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Pedal chain help
MUFF WIGGLER Forum Index -> Guitars, Basses, Amps & FX  
Author Pedal chain help
adUb
*Greetings all

I was wondering if anyone has solid advice or direction on how to maximize effects when running 3 pedals and a keyboard together? I want to run a Casio CZ-5000 through Avalanche Run, Afterneath and Transmisser to get some spaced out ambient. Are there any routing combinations that can have the Casio run through all 3 pedals then back into mixer or do I need to use mixer aux in combination?

Thank you for any help and suggestions.
kcd06
My understanding of your question, you are mixing the output of the synth and pedals simultaneously in both serial and parallel. If this is correct, I would advocate for not using the FX send(s) on your mixer and instead route the output of your sources into separate channels as it allows for much greater control and flexibility, particularly since you are going for complex pads.

Its also cromulent to use a VC mixer from modular land or a purely digital equivalent instead of a "normal" mixing board. The Seguencer from SSL/Doug Slocoum can be especially useful in this role, or at least I've used it for applications like this.
joeTron
If possible I send the signal via bus channels instead of aux channels because they're ALWAYS better quality. Then reroute back into the mixer for eq-ing and leveling as mentioned above. Watch your channel assignments for feedback!!!
I always experiment by switching the order of pedals, breaking the rules sometimes, testing serial vs parallel or a combo of both.
hippo1
Of course, the solution I have involves More Gear. (Well, at least a couple suggestions.) I have a supplemental ‘Synth-Ambience’ pedalboard, and I use a BoredBrain Patchulator to combine things in any order; great for mixing things up (fuzz AFTER reverb, for instance); and you can change configurations remarkably quick, just to see. But that’s still in series... On my (very underutilized) bass gtr pedalboard, I’m getting an EHX Tri Parallel, to run three loops (or pedals; whatever) in EITHER series OR parallel, and still be ableto mix in dry signal as well. Should come out cool...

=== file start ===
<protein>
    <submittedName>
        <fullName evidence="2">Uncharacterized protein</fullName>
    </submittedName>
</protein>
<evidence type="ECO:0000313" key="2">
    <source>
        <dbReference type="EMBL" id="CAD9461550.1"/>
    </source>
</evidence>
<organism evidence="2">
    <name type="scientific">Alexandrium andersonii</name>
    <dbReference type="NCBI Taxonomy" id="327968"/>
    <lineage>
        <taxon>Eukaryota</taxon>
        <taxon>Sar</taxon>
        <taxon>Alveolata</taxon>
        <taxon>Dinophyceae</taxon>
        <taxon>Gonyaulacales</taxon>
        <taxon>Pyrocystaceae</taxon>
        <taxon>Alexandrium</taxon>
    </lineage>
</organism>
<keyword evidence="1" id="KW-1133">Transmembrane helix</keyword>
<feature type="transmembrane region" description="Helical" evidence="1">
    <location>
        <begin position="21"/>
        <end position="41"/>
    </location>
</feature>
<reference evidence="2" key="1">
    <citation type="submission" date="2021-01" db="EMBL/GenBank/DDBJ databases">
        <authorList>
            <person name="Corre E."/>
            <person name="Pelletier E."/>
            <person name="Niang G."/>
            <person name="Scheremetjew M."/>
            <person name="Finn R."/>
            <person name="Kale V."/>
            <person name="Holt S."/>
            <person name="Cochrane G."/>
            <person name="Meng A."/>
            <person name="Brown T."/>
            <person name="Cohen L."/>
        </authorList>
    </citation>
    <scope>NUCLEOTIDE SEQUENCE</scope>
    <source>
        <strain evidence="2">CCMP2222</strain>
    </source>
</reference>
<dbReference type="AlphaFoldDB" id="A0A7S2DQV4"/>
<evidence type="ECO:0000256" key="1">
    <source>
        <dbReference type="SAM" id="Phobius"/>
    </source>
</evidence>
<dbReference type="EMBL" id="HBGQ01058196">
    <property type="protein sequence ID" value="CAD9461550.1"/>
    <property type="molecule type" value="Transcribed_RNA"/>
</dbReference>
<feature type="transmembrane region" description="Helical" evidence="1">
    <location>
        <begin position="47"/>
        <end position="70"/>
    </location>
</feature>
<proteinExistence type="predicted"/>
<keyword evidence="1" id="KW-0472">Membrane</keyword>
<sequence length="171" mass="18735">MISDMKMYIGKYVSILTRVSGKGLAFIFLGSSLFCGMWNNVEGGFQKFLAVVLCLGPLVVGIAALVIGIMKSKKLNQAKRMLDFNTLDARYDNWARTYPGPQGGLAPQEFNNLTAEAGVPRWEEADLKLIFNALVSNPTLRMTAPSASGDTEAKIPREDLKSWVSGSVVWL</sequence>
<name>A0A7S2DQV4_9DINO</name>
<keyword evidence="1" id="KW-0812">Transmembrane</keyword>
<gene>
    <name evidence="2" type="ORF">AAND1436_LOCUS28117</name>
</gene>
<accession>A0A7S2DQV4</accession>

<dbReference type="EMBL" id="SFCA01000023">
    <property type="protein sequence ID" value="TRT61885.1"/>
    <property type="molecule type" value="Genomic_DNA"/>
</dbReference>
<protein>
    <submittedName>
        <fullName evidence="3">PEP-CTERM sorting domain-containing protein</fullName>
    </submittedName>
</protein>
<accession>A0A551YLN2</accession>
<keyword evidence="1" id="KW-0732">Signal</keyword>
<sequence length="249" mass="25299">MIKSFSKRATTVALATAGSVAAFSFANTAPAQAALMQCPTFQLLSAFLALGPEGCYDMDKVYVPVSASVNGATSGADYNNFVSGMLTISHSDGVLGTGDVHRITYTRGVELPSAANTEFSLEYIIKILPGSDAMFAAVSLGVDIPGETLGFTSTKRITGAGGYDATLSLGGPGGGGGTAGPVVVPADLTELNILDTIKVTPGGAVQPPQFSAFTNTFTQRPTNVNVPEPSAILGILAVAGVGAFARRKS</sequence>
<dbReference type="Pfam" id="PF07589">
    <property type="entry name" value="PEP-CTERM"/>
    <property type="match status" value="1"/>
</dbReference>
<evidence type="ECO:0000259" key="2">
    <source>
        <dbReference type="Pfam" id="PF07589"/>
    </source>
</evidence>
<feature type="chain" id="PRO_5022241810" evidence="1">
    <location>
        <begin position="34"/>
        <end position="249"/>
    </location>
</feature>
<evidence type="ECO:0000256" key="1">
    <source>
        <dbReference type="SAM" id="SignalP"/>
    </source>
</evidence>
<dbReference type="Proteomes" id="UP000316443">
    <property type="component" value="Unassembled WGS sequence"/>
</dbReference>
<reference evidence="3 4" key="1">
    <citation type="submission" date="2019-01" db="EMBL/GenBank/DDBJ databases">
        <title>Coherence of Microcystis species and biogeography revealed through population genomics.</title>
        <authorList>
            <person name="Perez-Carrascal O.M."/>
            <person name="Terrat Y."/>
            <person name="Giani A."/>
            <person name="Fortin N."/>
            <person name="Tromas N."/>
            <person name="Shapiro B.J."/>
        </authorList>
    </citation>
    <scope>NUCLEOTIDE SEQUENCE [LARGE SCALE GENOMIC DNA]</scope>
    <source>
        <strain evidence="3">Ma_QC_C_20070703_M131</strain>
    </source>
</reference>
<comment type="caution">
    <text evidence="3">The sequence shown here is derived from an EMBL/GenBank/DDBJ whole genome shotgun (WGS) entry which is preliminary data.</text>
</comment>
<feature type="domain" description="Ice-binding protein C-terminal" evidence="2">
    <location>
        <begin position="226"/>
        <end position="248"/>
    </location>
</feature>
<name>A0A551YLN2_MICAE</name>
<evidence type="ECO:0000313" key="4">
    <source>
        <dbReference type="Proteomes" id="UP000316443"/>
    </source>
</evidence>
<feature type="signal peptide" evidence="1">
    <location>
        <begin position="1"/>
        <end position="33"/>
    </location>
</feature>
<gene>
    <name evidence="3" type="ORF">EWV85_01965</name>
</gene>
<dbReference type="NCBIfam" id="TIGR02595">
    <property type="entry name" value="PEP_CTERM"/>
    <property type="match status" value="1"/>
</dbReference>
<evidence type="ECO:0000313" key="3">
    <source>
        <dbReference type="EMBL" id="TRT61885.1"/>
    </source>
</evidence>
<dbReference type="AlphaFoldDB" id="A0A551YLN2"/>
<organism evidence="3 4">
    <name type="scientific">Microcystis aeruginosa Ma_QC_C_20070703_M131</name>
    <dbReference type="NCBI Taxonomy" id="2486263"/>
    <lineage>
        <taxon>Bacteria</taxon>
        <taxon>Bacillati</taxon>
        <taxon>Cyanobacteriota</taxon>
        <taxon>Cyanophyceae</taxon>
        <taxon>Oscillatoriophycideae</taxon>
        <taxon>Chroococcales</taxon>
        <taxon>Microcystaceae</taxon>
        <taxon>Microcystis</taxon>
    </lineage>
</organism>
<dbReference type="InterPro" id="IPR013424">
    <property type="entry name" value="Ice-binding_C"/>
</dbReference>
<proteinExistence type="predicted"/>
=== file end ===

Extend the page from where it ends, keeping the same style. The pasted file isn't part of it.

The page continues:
But the easiest (for me) advice is the simplest: Direct-connect pedals, and then go into the mixer “wet-effects” style. I was brought up on old 4-track machines, so I’m very used to “printing with effects”. After all, the sound you’re recording is the sound you want; no need to change it later. A little impulsive, or arbitrary, I suppose; but even nowadays with my DAW, I still often do the ‘transform to audio with effects’ commands to my tracks. Keeps me from endlessly modifying my own stuff, and allows me to move on.
guitargyro
What hippo1 said. 100%. I tried using effects loops with my synths and ending up wasting a lot of time and money trying to make it work.

My original idea was to try and use one delay and one reverb pedal for multiple synths via an effects loop. Little did I know that would end up a garbled mess of 3 barbed/delayed synths all mixed together. So you lose all your ability to mix each synth separately.

If anyone ever creates a single pedal that can somehow mic delay/reverb for a couple synths...its a million dollar idea. Because I hate having to have multiple pedals for each synth I’m using, even when they have internal effects (which seem to always be hard to change on the fly).
soundshaper
You can use the Boredbrain Transmutron to buffer/split and run two effects chains in parallel then recombine them. The split can be done by frequency (crossover), volume balance (crossfader), or with parallel resonant filtering. Your third effect could be placed after the pedal, or in one of the chains.
sduck
cromulent
Deepwave33
I like aux sends to each effect and then returning to a channel most of the time, which allows for putting the effects back into each other.
Severed head
plug that shit directly into the pedals.

keys>tone>modulation>(mixer>)amp
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